Épices de cru, in Montreal’s Jean-Talon Market, occupies a brightly painted narrow stall, shelves stacked with tins of different spices, as well as ingredients that aren’t spices in the most traditional sense, like local Quebec dried spruce tips or clover flowers. My aunt/uncle/cousin had gotten me the most lovely assortment of spices for baking one year and I’ve been excited to try using them in a dessert. These tarts are based around dried yellow birch flowers – minute, pale flowers which come with an aroma of oolong tea, grass, sandalwood incense and tonka bean.
The starting point for these tarts were the dried yellow birch flowers, but even after getting multiple people to smell the dried flowers and tell me what they thought they smelled like (you can thank them for the bougie aroma profile in the previous paragraph), I still had no idea what to pair it with. So I went with all the fruits I had on hand: plumcots, cherries and strawberries. Given the woodiness of the yellow birch flower, I thought nuts could also be a nice accompaniment; in the bottom of each tart I layered a thin slick of hazelnut praline paste. It worked out very well actually – the praline paste anchors the pastry cream, with a rounded dessert-y caramel nuttiness that brings out the more amicable flavours of the yellow birch flower.
I wasn’t sure what to expect, but I ended up loving these tarts!
birch flower & hazelnut summer fruit tarts
- 115g butter
- 2 tsp sugar
- 1/4 tsp kosher salt
- 1 large egg
- 200g flour, half whole wheat and half all-purpose
hazelnut praline paste
- 100g hazelnuts
- 100g sugar
yellow birch flower pastry cream
- 240g whole milk
- 2 1/2 tbsp very lightly packed dried yellow birch flower (approx 1-2g)
- 2 egg yolks
- 10g cornstarch
- 1 tbsp + 1 tsp sugar (or more to taste – typically recipes classically use 3-4 tbsp)
- 1 tbsp butter
- fruit! I used 1 plumcot, and about 8 cherries and 8 strawberries, but use whatever you have on hand
This makes about twice the amount of pastry you’ll actually need to line the tart shells, but having this much pastry makes it easier – and then you can use the rest for another project.
Cream the butter with the sugar and salt. Beat the egg in a small bowl and add to the butter in four additions, thoroughly mixing in each addition. Add the flours and stir until a dough is formed. Knead a couple times to bring it together.
Divide the dough in half and roll out each between parchment to about 2-3mm thick. Chill completely.
Set four 3″ tart rings on a parchment lined tray and line with pastry – for details of methods, you can look at this page.
Trim one half of the dough into a rectangle and slice into long strips – they should be longer than the circumference of the rings and wider than the height of the tart rings. Take a strip and use it to line the sides of a tart ring, cutting the excess length and pressing the two edges together to seal (have a bit of overlap to help seal).
Cut circles 0.5cm smaller than the diametre of the tart ring from the other half of the dough. Fit these circles of pastry into the bottom of rings and press along the seam between the side and base to seal. If there is a bit of a gap, press along the edges of the base to make it slightly wider until it meets the pastry lining the walls. Trim the excess pastry height with a sharp knife to bring it level with the side of the tart rings. Cover and chill completely.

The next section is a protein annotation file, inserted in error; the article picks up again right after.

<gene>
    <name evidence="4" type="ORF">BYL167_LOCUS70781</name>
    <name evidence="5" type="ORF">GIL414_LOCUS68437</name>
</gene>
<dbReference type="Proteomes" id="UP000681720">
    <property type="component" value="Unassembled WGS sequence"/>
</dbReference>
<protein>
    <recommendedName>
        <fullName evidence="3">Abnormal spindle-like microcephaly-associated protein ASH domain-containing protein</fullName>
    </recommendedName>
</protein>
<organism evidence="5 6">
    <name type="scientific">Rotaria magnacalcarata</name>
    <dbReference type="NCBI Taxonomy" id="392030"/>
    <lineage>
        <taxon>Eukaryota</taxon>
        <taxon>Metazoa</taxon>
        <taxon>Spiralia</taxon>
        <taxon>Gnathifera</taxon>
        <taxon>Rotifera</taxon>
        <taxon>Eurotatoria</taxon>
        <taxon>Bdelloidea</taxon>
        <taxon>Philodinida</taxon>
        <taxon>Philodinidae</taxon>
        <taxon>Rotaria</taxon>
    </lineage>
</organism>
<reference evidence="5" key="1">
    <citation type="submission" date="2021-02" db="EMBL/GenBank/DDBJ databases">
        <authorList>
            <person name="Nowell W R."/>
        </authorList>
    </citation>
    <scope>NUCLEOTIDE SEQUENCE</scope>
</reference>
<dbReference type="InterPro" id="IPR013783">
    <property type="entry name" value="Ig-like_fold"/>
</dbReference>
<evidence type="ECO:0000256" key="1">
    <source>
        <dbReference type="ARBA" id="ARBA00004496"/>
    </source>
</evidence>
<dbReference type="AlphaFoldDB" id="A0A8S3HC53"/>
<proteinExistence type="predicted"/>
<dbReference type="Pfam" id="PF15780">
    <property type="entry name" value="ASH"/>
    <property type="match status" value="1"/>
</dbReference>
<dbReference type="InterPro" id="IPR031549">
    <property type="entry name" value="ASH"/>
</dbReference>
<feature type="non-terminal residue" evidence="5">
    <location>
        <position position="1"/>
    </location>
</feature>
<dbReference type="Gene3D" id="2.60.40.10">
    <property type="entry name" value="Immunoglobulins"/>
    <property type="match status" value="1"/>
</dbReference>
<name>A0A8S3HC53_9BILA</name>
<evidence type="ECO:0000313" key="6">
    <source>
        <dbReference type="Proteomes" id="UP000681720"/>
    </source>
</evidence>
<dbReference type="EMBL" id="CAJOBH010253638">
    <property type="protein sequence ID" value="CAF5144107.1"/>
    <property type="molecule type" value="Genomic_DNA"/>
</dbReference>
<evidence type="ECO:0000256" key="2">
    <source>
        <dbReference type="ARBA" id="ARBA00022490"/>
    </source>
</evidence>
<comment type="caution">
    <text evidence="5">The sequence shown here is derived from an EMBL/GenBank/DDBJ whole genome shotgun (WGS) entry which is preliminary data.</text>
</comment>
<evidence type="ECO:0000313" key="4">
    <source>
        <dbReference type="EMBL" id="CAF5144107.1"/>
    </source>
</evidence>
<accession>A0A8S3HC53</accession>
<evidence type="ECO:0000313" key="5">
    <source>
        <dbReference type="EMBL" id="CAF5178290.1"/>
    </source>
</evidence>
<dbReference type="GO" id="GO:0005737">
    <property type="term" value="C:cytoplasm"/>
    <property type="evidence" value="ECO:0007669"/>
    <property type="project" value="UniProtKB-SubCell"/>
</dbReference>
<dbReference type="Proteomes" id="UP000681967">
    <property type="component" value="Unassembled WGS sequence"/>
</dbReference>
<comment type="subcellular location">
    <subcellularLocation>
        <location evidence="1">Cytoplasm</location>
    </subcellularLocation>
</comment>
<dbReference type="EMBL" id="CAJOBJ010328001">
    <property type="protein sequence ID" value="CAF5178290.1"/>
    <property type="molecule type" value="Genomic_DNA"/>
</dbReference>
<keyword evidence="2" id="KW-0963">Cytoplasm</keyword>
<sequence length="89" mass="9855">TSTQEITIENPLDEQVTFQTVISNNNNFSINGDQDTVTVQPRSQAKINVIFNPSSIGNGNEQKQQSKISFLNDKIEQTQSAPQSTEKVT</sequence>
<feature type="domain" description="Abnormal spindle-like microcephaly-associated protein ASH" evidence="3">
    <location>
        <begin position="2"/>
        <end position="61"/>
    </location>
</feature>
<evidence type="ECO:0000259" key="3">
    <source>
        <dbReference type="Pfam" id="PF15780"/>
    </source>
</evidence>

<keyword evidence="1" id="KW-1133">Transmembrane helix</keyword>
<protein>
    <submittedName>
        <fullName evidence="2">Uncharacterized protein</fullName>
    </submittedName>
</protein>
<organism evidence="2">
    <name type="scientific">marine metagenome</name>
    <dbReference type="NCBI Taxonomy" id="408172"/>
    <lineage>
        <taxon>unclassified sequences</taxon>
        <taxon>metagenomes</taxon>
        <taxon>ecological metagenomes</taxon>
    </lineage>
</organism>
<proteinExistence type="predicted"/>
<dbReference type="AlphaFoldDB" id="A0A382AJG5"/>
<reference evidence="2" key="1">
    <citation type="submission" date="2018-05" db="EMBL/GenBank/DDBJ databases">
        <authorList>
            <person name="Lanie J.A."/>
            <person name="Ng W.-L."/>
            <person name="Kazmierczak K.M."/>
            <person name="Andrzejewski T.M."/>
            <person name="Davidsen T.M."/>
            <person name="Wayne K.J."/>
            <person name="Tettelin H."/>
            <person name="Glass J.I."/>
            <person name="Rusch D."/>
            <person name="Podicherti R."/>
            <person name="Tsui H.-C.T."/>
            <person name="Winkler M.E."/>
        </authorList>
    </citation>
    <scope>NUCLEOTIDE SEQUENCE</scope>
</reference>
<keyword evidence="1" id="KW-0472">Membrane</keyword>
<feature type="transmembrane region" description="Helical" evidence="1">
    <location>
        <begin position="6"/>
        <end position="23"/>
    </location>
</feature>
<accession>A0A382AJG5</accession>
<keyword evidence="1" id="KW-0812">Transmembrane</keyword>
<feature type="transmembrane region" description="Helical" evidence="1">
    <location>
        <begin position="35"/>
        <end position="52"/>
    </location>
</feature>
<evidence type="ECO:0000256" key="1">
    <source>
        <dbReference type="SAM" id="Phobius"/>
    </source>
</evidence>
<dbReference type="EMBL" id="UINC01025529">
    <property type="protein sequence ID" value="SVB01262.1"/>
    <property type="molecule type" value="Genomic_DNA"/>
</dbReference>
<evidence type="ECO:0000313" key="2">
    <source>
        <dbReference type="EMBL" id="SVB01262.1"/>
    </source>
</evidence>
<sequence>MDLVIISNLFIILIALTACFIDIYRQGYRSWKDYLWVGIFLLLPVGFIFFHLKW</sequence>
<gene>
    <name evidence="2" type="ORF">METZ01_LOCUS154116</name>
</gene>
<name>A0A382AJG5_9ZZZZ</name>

Preheat the oven to 375F. Dock the bases of the chilled tart shells with a fork. Bake for about 20 minutes or until golden brown. Let cool completely.
hazelnut praline paste
This makes quite a bit more than you’ll need, but if you’re going to the trouble of making it, you may as well make more as it keeps very well.
Spread the hazelnuts out over a baking tray covered with parchment paper. Place the sugar in a small saucepan along with a splash of water. Heat the mixture until it boils and the sugar is dissolved. Allow to continue cooking over medium to medium-high heat until the sugar caramelizes, swirling occasionally. Cook to the desired degree of caramelization – I went for a darker amber. Pour over the hazelnuts. Allow to cool.
Chop the praline into pieces. Place in the bowl of a food processor along with 1/4 tsp kosher salt and pulse until a paste is formed. Place in the fridge.
yellow birch flower pastry cream
Begin by infusing the milk. Bring the milk to a simmer and stir in the yellow birch flowers. Cover and set aside to cool, then transfer to the fridge to finish steeping overnight.
The next day whisk the sugar, egg yolks and cornstarch together in a bowl. Set aside.
Pass the infused milk through a sieve to remove the flowers. Place the milk in a saucepan and heat until it simmers. Slowly pour the milk into the egg yolks, while whisking constantly to temper the eggs.
Return the mixture to the saucepan and cook over medium to medium-high while whisking constantly. Look for the pastry cream to begin to bubble and to thicken considerably. To ensure the starch is cooked, let the pastry cream cook at a bubble for at least 1 minute (all the while whisking very vigorously!).
Whisk in the butter and then immediately transfer to a bowl (at this point you can taste for sweetness and add more sugar as per your preference). Cover and chill.
Spread 1-2 tsp of hazelnut praline paste on the bottom of each baked tart shell. Whisk the pastry cream to loosen and smooth it, then dollop into the tart shells and spread smooth with an offset spatula. Arrange fruit on top.